The latest airborne science campaign scheduled for NASA and a host of partners is now ready to get underway, with the arrival of one of the American space agency’s unmanned aerial systems (UAS) at the Anderson Air Force Base, in Guam, on January 16, 2014.
The Global Hawk, tail number 872, arrived in Guam at 5 pm EST (2200 GMT) last Thursday, and was able to begin airborne studies of the upper atmosphere on Tuesday, January 21. The drone is used for the multi-year Airborne Tropical Tropopause Experiment (ATTREX).
The experiment focuses on the stratosphere, a layer of the atmosphere that can have significant impacts of global climate patterns after suffering only minute changes. Understanding the physical processes that go on in the stratosphere will help experts improve their climate models considerably.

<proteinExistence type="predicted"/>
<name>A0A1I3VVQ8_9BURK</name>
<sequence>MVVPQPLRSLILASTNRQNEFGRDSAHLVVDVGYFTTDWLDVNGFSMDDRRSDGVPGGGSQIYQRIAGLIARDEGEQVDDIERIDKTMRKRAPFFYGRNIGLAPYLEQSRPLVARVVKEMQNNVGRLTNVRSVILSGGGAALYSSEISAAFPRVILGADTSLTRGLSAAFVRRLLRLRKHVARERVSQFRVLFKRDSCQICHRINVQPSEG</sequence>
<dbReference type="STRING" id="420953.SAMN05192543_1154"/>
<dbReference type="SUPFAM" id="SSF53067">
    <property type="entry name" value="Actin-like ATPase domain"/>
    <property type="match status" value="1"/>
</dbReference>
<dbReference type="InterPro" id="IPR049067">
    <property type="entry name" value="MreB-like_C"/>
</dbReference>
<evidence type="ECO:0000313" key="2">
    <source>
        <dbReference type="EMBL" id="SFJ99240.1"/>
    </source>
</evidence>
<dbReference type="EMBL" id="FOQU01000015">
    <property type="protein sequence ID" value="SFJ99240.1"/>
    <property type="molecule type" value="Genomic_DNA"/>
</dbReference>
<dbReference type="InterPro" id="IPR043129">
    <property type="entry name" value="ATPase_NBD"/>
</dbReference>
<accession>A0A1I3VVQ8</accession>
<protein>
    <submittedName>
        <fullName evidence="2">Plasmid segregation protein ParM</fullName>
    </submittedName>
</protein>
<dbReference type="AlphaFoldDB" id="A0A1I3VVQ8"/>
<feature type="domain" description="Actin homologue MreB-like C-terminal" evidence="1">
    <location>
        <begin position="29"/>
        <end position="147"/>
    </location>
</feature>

“We conducted flights in 2013 that studied how the atmosphere works and how humans are affecting it. This year, we plan to sample the western Pacific region which is critical for establishing the humidity of the air entering the stratosphere,” says ATTREX principal investigator Eric Jensen, who is based at the NASA Ames Research Center, in Moffett Field, California.